Paul Theroux
Paul Theroux
Dark Star Safari:  Overland from Cairo to Cape Town
ISBN: 0618134247
Dark Star Safari: Overland from Cairo to Cape Town
—from the publisher's website

In the travel-writing tradition that made Paul Theroux’s reputation, Dark Star Safari is a rich and insightful book whose itinerary is Africa, from Cairo to Cape Town: down the Nile, through Sudan and Ethiopia, to Kenya, Uganda, and ultimately to the tip of South Africa. Going by train, dugout canoe, chicken bus, and cattle truck, Theroux passes through some of the most beautiful and often life-threatening landscapes on earth. This is travel as discovery and also, in part, a sentimental journey. Almost forty years ago, Theroux first went to Africa as a teacher in the Malawi bush. Now he stops at his old school, sees former students, revisits his African friends. He finds astonishing, devastating changes wherever he goes. Africa is materially more decrepit than it was when I first knew it, he writes, hungrier, poorer, less educated, more pessimistic, more corrupt, and you can’t tell the politicians from the witch doctors. Not that Africa is one place. It is an assortment of motley republics and seedy chiefdoms. I got sick, I got stranded, but I was never bored. In fact, my trip was a delight and a revelation. Seeing firsthand what is happening across Africa, Theroux is as obsessively curious and wittily observant as always, and his readers will find themselves on an epic and enlightening journey. Dark Star Safari is one of his bravest and best books.

Video Clip Search is not avaialbe for this video.
TRANSCRIPT
Dark Star Safari: Overland from Cairo to Cape Town
Program Air Date: May 18, 2003

BRIAN LAMB, HOST: Paul Theroux, author of "Dark Star Safari," in the middle of your book, you have this sentence. "I do not want to be young again."
PAUL THEROUX, AUTHOR, "DARK STAR SAFARI: OVERLAND FROM CAIRO TO CAPE TOWN": Yes. Well, today`s my birthday, and it so happened that I went to Africa at a different period, 40 years ago, and I felt that I was entering a world that I had very, very little knowledge of and that I was stumbling through it. I was not prepared for it, though I was game. And when I think of -- and that was 40 years ago. When I think of what`s happened in the intervening time, I don`t know whether I`d want to go through all of that again.
LAMB: If I read correctly, this is the 32nd book you`ve written -- at least, the ones listed in the front of this book.
THEROUX: Yes. I lose count, but some are long and some are short. Those books represent, to a large extent, places that I`ve been, places that I`ve thought about. A lot of fiction writing is pure fantasy, or it`s "what if." It`s giving yourself the second chance that life denies you, and when I wrote "The Mosquito Coast" in the `70s, late `70s and finished it in `81, I thought I`d always like to take my family to Honduras, but I didn`t -- my family was in London. Instead of taking them to Honduras, I wrote about it and so it`s a little family. It was me and my little family. My children were those ages. So it`s having that and working through the problem of -- the fictional problem of what would it have been like had I done that, confronting that, all the complexities, I think.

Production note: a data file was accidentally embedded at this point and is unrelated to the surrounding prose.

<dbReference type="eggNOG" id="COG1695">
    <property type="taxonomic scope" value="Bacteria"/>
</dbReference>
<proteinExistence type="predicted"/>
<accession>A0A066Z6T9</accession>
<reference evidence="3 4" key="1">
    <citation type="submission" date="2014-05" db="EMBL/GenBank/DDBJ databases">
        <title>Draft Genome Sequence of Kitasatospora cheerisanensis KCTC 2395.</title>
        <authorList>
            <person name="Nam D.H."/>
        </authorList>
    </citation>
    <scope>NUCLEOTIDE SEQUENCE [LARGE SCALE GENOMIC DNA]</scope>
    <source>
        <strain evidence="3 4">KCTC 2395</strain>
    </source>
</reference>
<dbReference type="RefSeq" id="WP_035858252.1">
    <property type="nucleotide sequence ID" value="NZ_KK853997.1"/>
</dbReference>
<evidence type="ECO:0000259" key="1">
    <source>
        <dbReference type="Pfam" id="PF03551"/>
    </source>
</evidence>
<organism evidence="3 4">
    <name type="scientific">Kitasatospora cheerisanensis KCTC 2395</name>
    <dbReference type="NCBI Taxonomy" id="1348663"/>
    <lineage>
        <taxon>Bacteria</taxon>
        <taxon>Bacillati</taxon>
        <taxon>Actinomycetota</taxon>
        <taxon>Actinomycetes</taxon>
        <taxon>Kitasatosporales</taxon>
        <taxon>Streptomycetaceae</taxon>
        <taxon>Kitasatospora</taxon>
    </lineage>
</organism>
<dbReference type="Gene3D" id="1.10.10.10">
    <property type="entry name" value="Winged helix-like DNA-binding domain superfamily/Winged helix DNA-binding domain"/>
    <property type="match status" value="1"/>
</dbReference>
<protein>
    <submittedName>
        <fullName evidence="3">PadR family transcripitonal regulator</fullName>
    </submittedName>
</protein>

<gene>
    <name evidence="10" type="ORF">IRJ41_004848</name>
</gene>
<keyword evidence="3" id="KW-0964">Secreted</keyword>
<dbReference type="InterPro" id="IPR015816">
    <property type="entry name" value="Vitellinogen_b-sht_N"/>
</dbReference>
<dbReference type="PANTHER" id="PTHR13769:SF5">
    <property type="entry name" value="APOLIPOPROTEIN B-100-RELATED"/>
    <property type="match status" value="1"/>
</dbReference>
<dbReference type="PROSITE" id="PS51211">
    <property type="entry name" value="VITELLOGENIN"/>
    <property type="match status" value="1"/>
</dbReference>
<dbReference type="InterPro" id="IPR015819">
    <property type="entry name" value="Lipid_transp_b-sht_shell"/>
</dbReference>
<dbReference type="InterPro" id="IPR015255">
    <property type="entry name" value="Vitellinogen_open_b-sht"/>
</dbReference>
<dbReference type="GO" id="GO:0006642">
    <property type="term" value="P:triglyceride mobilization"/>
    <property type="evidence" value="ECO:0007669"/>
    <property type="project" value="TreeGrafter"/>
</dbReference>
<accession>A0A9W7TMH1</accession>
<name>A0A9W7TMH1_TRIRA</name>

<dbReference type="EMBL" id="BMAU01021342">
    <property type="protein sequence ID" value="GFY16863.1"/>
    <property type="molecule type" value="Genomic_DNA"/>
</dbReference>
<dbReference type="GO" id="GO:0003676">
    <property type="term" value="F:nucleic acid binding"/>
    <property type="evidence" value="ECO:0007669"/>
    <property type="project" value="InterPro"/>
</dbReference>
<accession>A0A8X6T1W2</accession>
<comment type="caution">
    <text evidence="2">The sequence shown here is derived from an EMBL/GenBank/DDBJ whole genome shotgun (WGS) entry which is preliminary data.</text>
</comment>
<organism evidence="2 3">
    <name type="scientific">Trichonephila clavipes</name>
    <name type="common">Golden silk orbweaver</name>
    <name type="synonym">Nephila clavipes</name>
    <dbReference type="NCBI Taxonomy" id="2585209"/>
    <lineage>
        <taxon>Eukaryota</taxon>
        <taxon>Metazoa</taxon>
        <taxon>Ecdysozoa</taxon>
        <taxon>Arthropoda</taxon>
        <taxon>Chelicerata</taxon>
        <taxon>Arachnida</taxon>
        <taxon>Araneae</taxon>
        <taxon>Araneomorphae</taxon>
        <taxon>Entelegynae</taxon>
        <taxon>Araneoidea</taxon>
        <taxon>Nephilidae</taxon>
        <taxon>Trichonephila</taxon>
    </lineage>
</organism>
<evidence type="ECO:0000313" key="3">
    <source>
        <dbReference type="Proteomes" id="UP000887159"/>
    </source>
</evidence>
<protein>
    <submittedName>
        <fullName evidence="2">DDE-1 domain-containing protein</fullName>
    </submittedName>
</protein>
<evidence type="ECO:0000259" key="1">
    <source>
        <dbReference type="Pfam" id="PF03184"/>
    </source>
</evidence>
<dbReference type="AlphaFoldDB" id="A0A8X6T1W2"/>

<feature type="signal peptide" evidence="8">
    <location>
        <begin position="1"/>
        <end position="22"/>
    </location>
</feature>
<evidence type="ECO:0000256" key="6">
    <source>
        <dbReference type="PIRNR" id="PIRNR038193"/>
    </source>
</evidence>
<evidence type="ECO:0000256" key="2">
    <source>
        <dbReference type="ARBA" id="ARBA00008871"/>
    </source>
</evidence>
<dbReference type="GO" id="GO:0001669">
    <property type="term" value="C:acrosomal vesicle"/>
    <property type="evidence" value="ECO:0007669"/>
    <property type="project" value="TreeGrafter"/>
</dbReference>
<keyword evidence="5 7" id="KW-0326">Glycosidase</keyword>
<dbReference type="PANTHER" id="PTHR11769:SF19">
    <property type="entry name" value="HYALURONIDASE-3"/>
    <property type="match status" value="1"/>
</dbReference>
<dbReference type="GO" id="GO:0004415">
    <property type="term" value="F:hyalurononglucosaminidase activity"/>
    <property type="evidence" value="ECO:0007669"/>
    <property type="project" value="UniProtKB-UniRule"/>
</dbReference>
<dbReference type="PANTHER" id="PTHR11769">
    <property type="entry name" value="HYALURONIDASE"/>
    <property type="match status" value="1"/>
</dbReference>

LAMB: Early in the book, we find out from your dedication that your mother was 92 when you wrote this book. Is she still alive?
THEROUX: My mother read this book, yes. She read it just the other day, when it came out, and liked it very much. She lives alone. She cooks for herself and is very self-sufficient, very strong woman and a great reader. She made me a reader. So did my father. So I mean, she is a literary person.
LAMB: (:05 AUDIO LOSS)
THEROUX: ... or with "Dark Star Safari," people have said, How many miles did you go? And I really have no idea because no trip is a straight line. I think that -- in this trip, I was going from Cairo to Cape Town, but there were plenty of detours.
LAMB: I want to ask you about some people. I`ll just pick out one -- Susanna.
THEROUX: This is a woman I met -- changed her name. It wasn`t Susanna. I was thinking -- I spared her the -- the name -- in many cases, I change people`s names just so they`re not subjected to ridicule. But Susanna and I met on a train in Mozambique. She was an evangelist. She believed that all Africans were -- that were not praying were sinners and they could be saved by grace. She was also doing a little bit of social work, but mainly -- mainly, it was the Bible.

Africa is a place where you meet people like this, who -- there`s a bit of mythomania in it. I supposed I`m a mythomaniac myself in going to Africa. Tarzan, Ernest Hemingway, Mr. Kurtz, Joseph Conrad -- you know, you name it, people who are doing good -- teachers, Peace Corps -- all of them see themselves in Africa as a theater. And Susanna was -- just looked upon -- she looked at them -they`re all sinners. They`re all sinners. I said, Haven`t they got enough problems?
LAMB: You did, on occasion, take on missionaries.
THEROUX: Yes, I...
LAMB: What do you think of them?
THEROUX: You know, they come in all shapes and sizes, but for some, it`s purely the desire to convert and get them saved. Are you saved? Now, Africans have been through -- in the case of this missionary in Mozambique -- Mozambique has endured 25 years of civil war and 450 years of colonial -- of Portuguese colonialism -- theft, rape, pillage, floods, recent floods, famines, recent famines and a lot of social disorder. Do they really need to be told also that -- having endured all this, that they`re sinners? I don`t think so. I don`t think so.

I think it`s -- just the idea of imposing religion on people who have all of their own problems, I`d say no, that`s not...
LAMB: How long were you in Africa for this trip?